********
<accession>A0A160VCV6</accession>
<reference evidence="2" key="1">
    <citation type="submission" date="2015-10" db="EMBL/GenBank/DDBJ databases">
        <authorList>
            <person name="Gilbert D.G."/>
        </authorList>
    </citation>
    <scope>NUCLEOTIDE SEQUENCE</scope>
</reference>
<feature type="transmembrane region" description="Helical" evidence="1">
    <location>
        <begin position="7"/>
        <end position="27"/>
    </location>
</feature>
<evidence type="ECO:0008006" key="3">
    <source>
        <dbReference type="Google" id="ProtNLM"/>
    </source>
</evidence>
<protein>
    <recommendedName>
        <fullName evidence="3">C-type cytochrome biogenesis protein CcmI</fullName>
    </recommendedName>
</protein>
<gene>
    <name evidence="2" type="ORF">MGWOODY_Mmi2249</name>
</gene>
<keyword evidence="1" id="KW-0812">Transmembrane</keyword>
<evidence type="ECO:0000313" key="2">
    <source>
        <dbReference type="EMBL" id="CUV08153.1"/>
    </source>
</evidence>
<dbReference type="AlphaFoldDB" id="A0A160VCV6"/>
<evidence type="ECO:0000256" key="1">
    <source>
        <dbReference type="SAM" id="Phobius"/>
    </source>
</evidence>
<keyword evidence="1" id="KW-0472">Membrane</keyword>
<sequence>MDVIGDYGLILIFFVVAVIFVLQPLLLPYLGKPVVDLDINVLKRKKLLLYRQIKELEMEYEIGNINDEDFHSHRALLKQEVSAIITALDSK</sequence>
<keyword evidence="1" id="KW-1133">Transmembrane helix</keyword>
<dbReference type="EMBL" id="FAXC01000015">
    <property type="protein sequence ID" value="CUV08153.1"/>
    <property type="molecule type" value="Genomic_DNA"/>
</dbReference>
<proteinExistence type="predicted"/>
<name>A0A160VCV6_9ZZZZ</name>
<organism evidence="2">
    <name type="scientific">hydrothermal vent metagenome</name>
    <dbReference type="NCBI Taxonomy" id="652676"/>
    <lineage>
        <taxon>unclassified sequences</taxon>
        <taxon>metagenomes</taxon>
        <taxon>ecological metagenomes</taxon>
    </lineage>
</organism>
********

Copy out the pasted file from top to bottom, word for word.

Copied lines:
<accession>A0A160VCV6</accession>
<reference evidence="2" key="1">
    <citation type="submission" date="2015-10" db="EMBL/GenBank/DDBJ databases">
        <authorList>
            <person name="Gilbert D.G."/>
        </authorList>
    </citation>
    <scope>NUCLEOTIDE SEQUENCE</scope>
</reference>
<feature type="transmembrane region" description="Helical" evidence="1">
    <location>
        <begin position="7"/>
        <end position="27"/>
    </location>
</feature>
<evidence type="ECO:0008006" key="3">
    <source>
        <dbReference type="Google" id="ProtNLM"/>
    </source>
</evidence>
<protein>
    <recommendedName>
        <fullName evidence="3">C-type cytochrome biogenesis protein CcmI</fullName>
    </recommendedName>
</protein>
<gene>
    <name evidence="2" type="ORF">MGWOODY_Mmi2249</name>
</gene>
<keyword evidence="1" id="KW-0812">Transmembrane</keyword>
<evidence type="ECO:0000313" key="2">
    <source>
        <dbReference type="EMBL" id="CUV08153.1"/>
    </source>
</evidence>
<dbReference type="AlphaFoldDB" id="A0A160VCV6"/>
<evidence type="ECO:0000256" key="1">
    <source>
        <dbReference type="SAM" id="Phobius"/>
    </source>
</evidence>
<keyword evidence="1" id="KW-0472">Membrane</keyword>
<sequence>MDVIGDYGLILIFFVVAVIFVLQPLLLPYLGKPVVDLDINVLKRKKLLLYRQIKELEMEYEIGNINDEDFHSHRALLKQEVSAIITALDSK</sequence>
<keyword evidence="1" id="KW-1133">Transmembrane helix</keyword>
<dbReference type="EMBL" id="FAXC01000015">
    <property type="protein sequence ID" value="CUV08153.1"/>
    <property type="molecule type" value="Genomic_DNA"/>
</dbReference>
<proteinExistence type="predicted"/>
<name>A0A160VCV6_9ZZZZ</name>
<organism evidence="2">
    <name type="scientific">hydrothermal vent metagenome</name>
    <dbReference type="NCBI Taxonomy" id="652676"/>
    <lineage>
        <taxon>unclassified sequences</taxon>
        <taxon>metagenomes</taxon>
        <taxon>ecological metagenomes</taxon>
    </lineage>
</organism>